Monday, April 20, 2009

On a clear day you can see forever

'Ghorkaland for Ghorkas' proclaim the posters in Darjeeling. It's election time in India and over the next month up to 700 million Indians will have the opportunity to vote. We're still in the state of West Bengal, but having climbed the rough road up into the hills where Darjeeling sits, surrounded by tea estates, it feels a long way from Kolkata. The majority of locals are Ghorka and there has been some deal done where the local movement for an autonomous state has expressed support for the BJP (Hindu nationalist) candidate. This is horse-trading with a capital 'H'.

After our day's ride on the Kanchenjunga Express and a mosquito-ridden night in Siliguri it is a relief to get the shared jeep up to the old hill station. There's the occasional glimpse of the old colonial life - the Planters' Club, the clocktower, a couple of churches and the governor's mansion - but the town has sprawled over both sides of the ridge and is a maze of stairs and compact five-storeyed buildings squeezed together. On a clear day you can see Kanchenjunga, the world's third highest peak, on the skyline from the hotel rooftop. The weather has a distinctly English feel about it, with cloud and a bit of rain - a relief after Kolkata. The other English throwback is the tea and cakeshop, Glenary's, where we arrange to meet Laurence, who has travelled over two nights to get here from the other side of India. If we are John & Paul and Ruth is George then Laurence's Ringo makes us the Fab Four. But we're not, so that's alright then. However, it is a lovely feeling to have Ruth and Laurence's company even if it's only temporary. At the Happy Valley tea factory we learn how tea is produced. Quite simple really - it's picked, dried, aired, dried again and packed. There seems to be a lot of fuss over whether the tea is picked in Spring, Summer or Autumn and whether the leaves and bud are broken or not. Ruth remembers once being shown someone sweeping up in a factory and the guide saying "and that's what goes to England."

We head north into Sikkim, changing jeep in a little town plastered with election posters and flags for the main Sikkim party, the SDF. Their symbol is, appropiately, an umbrella. Each party has a distinctive symbol which appears on the voting machines for anyone illiterate. The road we take to Pelling winds its way up and over ridges and down into valleys - there's plenty of traffic in both directions, mostly jeeps. Suddenly we are engulfed in a heavy rainstorm and the driver slows down slightly, which is a relief as he can't see the end of the bonnet through the windscreen. At one point he stops. There's been a mudslide across the road and the smell of wet earth fills the jeep. The driver gets out in the rain and pokes his toe into the mud tentatively. Then he gets back in and starts driving forwards. To get across the mud he drives across the shallow side, on the edge of the road with the big drop off. And stalls right in the middle. We're stuck, it's still raining heavily, and we're inches from the edge of the road. A couple of the passengers get out to push. We four are jammed in the back row, with no door, and while we wait for someone to let us out Laurence pulls himself out of the window. The driver tries to move forward but the back wheels are spinning and sliding around from side to side. We want to get out right now, but no-one else is budging. Laurence sticks his head through the window with a worried look, "Aren't you getting out?" It occurs to us that there are some occasions when you don't want to be in a vehicle with a driver who believes in reincarnation. Eventually, in a panic, I howl in anger and we are allowed out, to wade through the mud, whilst Laurence helps the others shove the jeep free and across. We pile back in and the driver gives us a big "What's the problem?" grin, and then all the locals have a good laugh at my outburst, mimicking it for laughs. Later we stop for a puncture and they all smile when they see our boots and trousers caked in mud. Funny folk, these English.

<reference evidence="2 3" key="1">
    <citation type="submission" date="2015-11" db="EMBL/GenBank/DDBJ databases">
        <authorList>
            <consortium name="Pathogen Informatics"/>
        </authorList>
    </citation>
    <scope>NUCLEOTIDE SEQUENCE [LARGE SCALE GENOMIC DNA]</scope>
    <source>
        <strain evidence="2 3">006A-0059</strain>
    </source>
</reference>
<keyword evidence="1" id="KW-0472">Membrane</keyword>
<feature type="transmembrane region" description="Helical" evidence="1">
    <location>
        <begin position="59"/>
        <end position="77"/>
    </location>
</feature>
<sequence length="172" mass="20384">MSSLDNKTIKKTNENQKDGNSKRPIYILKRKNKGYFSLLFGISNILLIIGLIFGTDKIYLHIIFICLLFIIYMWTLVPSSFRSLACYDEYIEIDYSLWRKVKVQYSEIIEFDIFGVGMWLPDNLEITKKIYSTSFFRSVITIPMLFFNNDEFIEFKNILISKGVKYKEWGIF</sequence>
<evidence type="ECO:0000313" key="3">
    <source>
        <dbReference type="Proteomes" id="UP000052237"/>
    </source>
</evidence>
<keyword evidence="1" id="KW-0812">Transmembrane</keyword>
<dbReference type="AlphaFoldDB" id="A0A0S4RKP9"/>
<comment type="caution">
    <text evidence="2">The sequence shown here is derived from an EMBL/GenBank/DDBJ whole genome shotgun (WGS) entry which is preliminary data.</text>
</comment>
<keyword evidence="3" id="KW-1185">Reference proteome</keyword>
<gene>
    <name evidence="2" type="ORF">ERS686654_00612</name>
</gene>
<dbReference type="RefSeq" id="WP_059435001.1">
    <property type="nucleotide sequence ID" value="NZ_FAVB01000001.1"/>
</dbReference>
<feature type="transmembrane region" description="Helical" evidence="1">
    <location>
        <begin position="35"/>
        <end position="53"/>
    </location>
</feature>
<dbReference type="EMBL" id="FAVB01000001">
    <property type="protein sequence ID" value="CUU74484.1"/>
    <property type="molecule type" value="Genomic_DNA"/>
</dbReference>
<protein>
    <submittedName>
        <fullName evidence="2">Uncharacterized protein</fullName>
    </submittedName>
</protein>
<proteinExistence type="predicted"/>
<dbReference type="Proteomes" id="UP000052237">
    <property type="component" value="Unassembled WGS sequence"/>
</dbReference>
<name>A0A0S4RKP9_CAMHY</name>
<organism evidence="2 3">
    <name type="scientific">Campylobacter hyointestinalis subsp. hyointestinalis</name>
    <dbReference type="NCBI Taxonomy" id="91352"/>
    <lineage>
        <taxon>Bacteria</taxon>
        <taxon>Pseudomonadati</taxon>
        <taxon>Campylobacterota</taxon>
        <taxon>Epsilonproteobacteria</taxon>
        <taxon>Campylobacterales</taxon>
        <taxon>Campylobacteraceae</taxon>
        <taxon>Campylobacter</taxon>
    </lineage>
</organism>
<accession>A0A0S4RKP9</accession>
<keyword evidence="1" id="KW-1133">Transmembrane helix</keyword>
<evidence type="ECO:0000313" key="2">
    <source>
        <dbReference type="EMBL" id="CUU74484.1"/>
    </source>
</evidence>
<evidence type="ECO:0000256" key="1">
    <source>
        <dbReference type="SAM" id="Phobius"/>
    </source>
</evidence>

We walk up to one of the old monasteries that are dotted around in strategic positions in these parts. In an upper room is a fantastical model representing the Buddhist world. Around the walls are the usual stylised paintings of Buddha and his disciples in various scenes and postures. Some of them are covered, and underneath we discover scenes of tantric sex - presumably they are covered to protect the modesty of visitors. On another knoll, just below, are the ruins of one of the old Sikkim capitals. There are views overlooking the deep valleys and out over to other ridges, other monasteries. From Pelling we head on to Yuksom, stopping off at a holy lake en route, which is more of a tarn, but impressive nonetheless for the masses of prayer flags, row upon row, around its banks.

Yuksom is the site of the first Sikkim capital, with the original stone thrones of the coronation now dwarfed by a huge tree. The village is busy with trekkers heading off northwards for a closer look at Kanchenjunga. The days are cloudy and sometimes rainy and not so promising. We leave Ruth here and walk for a day along old paved paths that link the high villages and lead us to Tashiding. We stop for lunch by a gompa with a view, of course, and are greeted by cavorting young monks. When we move on they have disappeared, but from a windowless shed there comes the sound of chanting students repeating their lines. After a lovely long walk we arrive in Tashiding just as torrential rain begins.

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